Let us briefly analyze the nature of interrogations most commonly used both legal and illegal. In order to ascertain the level of significance of truth that exists for a person writing a confession under these circumstances. Legally there are four forms of interrogations that are routinely applied by law enforcement worldwide. One technique is use of suggestive words or statements that imply through conversation a notion of promise or threat to the person being interrogated (Kassin, Appleby and Perillo, 2010).. An interrogator therefore suggests to the suspect in no conditional or uncertain terms the possibility of the suspect being given lenient sentence if they were to cooperate. Or makes known availability of discriminating evidence that a witness to the crime has already recorded.

This technique is also sometimes referred as deception since most of the time it involves downright lies (Kassin et al, 2010). Whichever the approach that an interrogator will choose it will have an impact to the suspect confessing to the crime. This is because under the circumstances of interrogation his rights will have been compromised. This method is not in any way defined as illegal in many countries, including United States. Another method of interrogations used is Suggestibility. It is built no two important assumptions, that the suspect will believe and accept the implied statements and two that they will act by confessing (Kassin et al, 2010).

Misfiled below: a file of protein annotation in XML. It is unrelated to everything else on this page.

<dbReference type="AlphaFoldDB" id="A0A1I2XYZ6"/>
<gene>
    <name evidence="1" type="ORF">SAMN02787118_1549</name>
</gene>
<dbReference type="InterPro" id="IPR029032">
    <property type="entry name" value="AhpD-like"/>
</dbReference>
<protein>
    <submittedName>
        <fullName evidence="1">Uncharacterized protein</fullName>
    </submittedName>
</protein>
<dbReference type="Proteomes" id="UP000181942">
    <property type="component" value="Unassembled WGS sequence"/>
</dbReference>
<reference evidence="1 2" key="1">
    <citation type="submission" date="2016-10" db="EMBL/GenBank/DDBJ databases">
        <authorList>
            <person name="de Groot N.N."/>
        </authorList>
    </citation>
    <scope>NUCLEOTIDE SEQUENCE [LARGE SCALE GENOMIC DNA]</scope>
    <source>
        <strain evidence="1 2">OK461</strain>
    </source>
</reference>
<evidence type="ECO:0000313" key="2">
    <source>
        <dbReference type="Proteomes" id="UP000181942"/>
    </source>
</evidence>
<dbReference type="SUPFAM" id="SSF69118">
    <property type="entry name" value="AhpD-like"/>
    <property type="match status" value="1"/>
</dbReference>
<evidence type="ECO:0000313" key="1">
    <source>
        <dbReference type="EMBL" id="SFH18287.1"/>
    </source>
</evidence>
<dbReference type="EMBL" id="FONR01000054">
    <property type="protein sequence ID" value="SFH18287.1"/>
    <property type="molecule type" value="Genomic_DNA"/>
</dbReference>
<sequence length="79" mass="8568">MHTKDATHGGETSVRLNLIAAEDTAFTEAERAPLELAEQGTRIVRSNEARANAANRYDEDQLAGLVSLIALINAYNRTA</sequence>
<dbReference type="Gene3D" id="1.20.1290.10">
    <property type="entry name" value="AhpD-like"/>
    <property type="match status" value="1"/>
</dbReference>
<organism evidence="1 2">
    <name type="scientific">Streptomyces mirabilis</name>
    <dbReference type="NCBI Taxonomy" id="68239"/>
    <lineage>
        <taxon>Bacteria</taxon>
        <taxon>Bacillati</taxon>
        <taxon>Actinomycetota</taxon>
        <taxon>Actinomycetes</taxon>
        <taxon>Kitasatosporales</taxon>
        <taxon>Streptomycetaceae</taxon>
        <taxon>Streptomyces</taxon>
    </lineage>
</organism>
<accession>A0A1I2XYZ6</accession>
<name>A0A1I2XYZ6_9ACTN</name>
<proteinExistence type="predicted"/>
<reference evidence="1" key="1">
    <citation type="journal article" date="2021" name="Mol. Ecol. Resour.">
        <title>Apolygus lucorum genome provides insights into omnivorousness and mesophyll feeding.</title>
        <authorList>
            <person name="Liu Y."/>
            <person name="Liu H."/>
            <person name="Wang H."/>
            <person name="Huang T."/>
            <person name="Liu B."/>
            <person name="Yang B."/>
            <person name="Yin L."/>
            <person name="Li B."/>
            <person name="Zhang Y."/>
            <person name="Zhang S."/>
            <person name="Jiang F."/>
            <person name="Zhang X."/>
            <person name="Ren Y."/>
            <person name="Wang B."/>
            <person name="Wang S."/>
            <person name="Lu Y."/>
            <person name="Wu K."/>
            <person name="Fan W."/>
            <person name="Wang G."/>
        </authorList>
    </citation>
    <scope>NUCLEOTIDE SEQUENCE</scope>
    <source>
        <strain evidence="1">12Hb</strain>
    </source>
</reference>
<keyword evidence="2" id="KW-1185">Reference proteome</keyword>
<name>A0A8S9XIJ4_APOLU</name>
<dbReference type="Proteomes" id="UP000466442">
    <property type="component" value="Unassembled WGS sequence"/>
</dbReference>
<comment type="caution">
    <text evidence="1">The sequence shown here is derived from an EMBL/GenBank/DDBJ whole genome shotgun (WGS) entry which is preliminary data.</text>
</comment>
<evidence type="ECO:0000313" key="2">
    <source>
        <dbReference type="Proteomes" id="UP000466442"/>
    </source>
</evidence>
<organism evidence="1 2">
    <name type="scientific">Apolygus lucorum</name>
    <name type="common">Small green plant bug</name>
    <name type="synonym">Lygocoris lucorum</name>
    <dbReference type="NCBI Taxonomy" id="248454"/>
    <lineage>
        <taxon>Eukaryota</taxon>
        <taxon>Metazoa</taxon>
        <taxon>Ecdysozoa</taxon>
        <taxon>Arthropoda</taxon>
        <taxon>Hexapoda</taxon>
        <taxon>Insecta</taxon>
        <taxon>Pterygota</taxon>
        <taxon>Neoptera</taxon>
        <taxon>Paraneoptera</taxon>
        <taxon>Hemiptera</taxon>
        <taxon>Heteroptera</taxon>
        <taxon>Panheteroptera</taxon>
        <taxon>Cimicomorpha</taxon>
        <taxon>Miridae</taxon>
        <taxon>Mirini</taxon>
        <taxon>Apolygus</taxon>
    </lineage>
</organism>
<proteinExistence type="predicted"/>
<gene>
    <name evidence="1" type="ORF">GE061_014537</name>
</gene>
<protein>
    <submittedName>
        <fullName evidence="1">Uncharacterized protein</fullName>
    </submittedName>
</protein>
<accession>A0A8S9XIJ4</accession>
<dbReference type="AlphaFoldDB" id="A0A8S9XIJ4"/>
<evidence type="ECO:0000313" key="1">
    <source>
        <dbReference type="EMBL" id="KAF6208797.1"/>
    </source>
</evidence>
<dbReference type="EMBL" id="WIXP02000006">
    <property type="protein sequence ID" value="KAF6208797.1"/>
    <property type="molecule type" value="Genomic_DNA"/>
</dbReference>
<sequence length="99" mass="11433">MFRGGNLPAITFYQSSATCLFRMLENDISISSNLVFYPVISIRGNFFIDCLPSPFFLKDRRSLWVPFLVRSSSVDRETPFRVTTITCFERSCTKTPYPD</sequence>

This method usually involves techniques' such as sleep deprivation and sometimes use of drugs that inhibit the ability of mental functions to resist or think logically. The techniques used in this method seem to border on torture and are allowed in some countries as interrogation method. Another method is Goodcop/Badcop (Kassin et al, 2010). A technique used by an investigator that strives to alienate the suspect with the particular detective. The bad cop undertaking the interrogation intentionally exhibiting rough methods such as manhandling.

Consequently, the idea is to make a suspect hate the cop and in the process be able to cultivate another relationship with another investigator brought in intermittently and who projects empathy, understanding and consolation. This is a notion that most researchers believe is part of the criminology theory. It elaborates on the main cause of crime, although this shall not be considered in depth.